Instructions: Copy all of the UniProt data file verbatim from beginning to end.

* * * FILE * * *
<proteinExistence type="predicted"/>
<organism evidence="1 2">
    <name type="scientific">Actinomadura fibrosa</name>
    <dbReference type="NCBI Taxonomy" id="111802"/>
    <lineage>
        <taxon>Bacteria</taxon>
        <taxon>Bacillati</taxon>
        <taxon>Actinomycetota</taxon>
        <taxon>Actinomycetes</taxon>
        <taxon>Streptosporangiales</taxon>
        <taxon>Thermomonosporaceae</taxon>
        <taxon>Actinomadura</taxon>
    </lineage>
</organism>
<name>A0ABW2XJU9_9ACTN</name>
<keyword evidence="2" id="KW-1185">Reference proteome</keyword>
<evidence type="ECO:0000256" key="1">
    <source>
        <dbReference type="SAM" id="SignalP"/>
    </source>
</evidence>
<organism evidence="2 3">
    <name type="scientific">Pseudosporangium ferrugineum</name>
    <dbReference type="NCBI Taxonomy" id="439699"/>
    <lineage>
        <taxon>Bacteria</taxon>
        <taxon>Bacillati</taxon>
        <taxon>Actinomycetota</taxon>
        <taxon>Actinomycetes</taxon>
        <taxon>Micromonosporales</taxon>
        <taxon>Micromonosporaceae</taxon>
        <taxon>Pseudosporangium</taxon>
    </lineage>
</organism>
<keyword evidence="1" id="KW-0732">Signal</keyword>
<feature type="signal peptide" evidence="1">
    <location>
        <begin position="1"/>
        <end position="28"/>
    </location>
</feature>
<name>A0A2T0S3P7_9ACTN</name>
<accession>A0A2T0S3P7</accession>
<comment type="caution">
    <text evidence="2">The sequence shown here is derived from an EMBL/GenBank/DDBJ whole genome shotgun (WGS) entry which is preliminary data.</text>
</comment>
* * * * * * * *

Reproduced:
<proteinExistence type="predicted"/>
<organism evidence="1 2">
    <name type="scientific">Actinomadura fibrosa</name>
    <dbReference type="NCBI Taxonomy" id="111802"/>
    <lineage>
        <taxon>Bacteria</taxon>
        <taxon>Bacillati</taxon>
        <taxon>Actinomycetota</taxon>
        <taxon>Actinomycetes</taxon>
        <taxon>Streptosporangiales</taxon>
        <taxon>Thermomonosporaceae</taxon>
        <taxon>Actinomadura</taxon>
    </lineage>
</organism>
<name>A0ABW2XJU9_9ACTN</name>
<keyword evidence="2" id="KW-1185">Reference proteome</keyword>
<evidence type="ECO:0000256" key="1">
    <source>
        <dbReference type="SAM" id="SignalP"/>
    </source>
</evidence>
<organism evidence="2 3">
    <name type="scientific">Pseudosporangium ferrugineum</name>
    <dbReference type="NCBI Taxonomy" id="439699"/>
    <lineage>
        <taxon>Bacteria</taxon>
        <taxon>Bacillati</taxon>
        <taxon>Actinomycetota</taxon>
        <taxon>Actinomycetes</taxon>
        <taxon>Micromonosporales</taxon>
        <taxon>Micromonosporaceae</taxon>
        <taxon>Pseudosporangium</taxon>
    </lineage>
</organism>
<keyword evidence="1" id="KW-0732">Signal</keyword>
<feature type="signal peptide" evidence="1">
    <location>
        <begin position="1"/>
        <end position="28"/>
    </location>
</feature>
<name>A0A2T0S3P7_9ACTN</name>
<accession>A0A2T0S3P7</accession>
<comment type="caution">
    <text evidence="2">The sequence shown here is derived from an EMBL/GenBank/DDBJ whole genome shotgun (WGS) entry which is preliminary data.</text>
</comment>